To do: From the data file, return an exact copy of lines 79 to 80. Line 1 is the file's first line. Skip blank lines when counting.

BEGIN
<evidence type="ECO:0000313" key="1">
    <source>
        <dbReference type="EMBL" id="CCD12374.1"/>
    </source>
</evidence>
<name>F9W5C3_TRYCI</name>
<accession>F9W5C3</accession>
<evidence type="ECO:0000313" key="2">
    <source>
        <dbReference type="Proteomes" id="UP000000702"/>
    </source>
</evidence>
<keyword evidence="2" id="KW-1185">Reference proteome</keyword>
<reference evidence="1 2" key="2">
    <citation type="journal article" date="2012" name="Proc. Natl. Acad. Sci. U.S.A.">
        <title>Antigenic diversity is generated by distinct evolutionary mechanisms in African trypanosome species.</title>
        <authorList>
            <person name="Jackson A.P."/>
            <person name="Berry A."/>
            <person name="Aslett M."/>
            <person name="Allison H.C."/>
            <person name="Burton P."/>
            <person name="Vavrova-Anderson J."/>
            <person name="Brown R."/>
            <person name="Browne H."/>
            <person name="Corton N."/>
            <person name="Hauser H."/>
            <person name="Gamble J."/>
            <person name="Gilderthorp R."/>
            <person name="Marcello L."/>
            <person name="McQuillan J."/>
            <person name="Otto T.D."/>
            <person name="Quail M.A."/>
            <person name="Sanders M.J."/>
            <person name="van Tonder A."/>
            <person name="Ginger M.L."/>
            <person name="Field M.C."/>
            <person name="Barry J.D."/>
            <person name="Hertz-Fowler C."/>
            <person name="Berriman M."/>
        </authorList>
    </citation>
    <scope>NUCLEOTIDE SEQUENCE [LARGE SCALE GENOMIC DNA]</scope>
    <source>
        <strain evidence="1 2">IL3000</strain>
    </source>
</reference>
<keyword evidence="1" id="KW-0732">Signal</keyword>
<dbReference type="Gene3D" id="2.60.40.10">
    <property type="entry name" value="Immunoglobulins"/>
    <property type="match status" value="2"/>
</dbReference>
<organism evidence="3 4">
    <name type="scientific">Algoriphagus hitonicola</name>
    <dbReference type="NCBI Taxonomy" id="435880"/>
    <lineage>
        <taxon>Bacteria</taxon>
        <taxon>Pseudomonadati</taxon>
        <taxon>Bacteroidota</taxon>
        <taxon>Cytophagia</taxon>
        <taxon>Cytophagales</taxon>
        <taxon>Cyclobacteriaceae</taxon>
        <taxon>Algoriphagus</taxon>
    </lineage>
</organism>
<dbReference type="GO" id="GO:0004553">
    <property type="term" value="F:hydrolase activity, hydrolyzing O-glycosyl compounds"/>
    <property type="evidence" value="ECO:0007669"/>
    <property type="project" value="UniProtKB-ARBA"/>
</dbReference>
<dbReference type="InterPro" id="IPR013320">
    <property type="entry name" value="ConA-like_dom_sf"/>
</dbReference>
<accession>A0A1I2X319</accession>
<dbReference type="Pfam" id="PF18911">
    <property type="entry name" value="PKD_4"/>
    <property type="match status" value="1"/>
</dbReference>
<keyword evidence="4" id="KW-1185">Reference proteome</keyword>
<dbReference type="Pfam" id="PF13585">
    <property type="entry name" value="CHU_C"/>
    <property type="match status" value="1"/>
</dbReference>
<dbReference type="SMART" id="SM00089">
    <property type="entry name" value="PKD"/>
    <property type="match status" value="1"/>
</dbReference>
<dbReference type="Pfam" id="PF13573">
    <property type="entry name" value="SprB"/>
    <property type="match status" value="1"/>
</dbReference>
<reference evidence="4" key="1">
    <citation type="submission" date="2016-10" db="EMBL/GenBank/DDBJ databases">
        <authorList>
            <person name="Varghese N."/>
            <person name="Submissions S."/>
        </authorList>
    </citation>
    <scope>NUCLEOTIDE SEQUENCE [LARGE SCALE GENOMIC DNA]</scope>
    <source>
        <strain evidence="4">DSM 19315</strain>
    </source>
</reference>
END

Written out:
<keyword evidence="4" id="KW-1185">Reference proteome</keyword>
<dbReference type="Pfam" id="PF13585">